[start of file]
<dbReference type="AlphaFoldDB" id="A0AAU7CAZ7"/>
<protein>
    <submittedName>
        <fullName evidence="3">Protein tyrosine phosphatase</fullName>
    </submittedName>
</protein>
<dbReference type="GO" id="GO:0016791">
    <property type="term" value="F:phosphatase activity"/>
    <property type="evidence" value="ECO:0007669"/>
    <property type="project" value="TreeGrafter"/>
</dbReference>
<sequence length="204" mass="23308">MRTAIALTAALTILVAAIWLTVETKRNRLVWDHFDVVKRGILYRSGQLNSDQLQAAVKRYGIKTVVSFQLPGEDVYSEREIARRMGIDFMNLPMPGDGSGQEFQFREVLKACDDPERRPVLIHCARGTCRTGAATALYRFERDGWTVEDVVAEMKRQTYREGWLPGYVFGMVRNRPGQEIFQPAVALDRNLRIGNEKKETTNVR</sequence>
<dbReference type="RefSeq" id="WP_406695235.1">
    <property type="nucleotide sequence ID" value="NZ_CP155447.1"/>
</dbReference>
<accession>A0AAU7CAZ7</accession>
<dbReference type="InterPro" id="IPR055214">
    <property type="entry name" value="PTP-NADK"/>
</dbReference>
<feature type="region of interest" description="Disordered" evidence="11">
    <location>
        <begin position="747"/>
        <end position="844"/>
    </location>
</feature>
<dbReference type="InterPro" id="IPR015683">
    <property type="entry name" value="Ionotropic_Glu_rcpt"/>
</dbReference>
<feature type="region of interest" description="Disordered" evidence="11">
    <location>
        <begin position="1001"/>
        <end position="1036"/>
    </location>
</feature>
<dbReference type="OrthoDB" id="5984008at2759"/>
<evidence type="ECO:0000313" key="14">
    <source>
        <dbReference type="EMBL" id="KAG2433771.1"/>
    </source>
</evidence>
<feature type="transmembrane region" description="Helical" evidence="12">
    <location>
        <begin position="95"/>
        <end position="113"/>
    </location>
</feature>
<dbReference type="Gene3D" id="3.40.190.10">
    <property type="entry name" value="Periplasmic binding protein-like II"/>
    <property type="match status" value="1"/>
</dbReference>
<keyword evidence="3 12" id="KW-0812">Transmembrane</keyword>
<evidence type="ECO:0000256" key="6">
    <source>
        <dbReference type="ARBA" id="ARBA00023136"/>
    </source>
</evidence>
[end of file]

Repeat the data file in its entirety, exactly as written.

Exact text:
<dbReference type="AlphaFoldDB" id="A0AAU7CAZ7"/>
<protein>
    <submittedName>
        <fullName evidence="3">Protein tyrosine phosphatase</fullName>
    </submittedName>
</protein>
<dbReference type="GO" id="GO:0016791">
    <property type="term" value="F:phosphatase activity"/>
    <property type="evidence" value="ECO:0007669"/>
    <property type="project" value="TreeGrafter"/>
</dbReference>
<sequence length="204" mass="23308">MRTAIALTAALTILVAAIWLTVETKRNRLVWDHFDVVKRGILYRSGQLNSDQLQAAVKRYGIKTVVSFQLPGEDVYSEREIARRMGIDFMNLPMPGDGSGQEFQFREVLKACDDPERRPVLIHCARGTCRTGAATALYRFERDGWTVEDVVAEMKRQTYREGWLPGYVFGMVRNRPGQEIFQPAVALDRNLRIGNEKKETTNVR</sequence>
<dbReference type="RefSeq" id="WP_406695235.1">
    <property type="nucleotide sequence ID" value="NZ_CP155447.1"/>
</dbReference>
<accession>A0AAU7CAZ7</accession>
<dbReference type="InterPro" id="IPR055214">
    <property type="entry name" value="PTP-NADK"/>
</dbReference>
<feature type="region of interest" description="Disordered" evidence="11">
    <location>
        <begin position="747"/>
        <end position="844"/>
    </location>
</feature>
<dbReference type="InterPro" id="IPR015683">
    <property type="entry name" value="Ionotropic_Glu_rcpt"/>
</dbReference>
<feature type="region of interest" description="Disordered" evidence="11">
    <location>
        <begin position="1001"/>
        <end position="1036"/>
    </location>
</feature>
<dbReference type="OrthoDB" id="5984008at2759"/>
<evidence type="ECO:0000313" key="14">
    <source>
        <dbReference type="EMBL" id="KAG2433771.1"/>
    </source>
</evidence>
<feature type="transmembrane region" description="Helical" evidence="12">
    <location>
        <begin position="95"/>
        <end position="113"/>
    </location>
</feature>
<dbReference type="Gene3D" id="3.40.190.10">
    <property type="entry name" value="Periplasmic binding protein-like II"/>
    <property type="match status" value="1"/>
</dbReference>
<keyword evidence="3 12" id="KW-0812">Transmembrane</keyword>
<evidence type="ECO:0000256" key="6">
    <source>
        <dbReference type="ARBA" id="ARBA00023136"/>
    </source>
</evidence>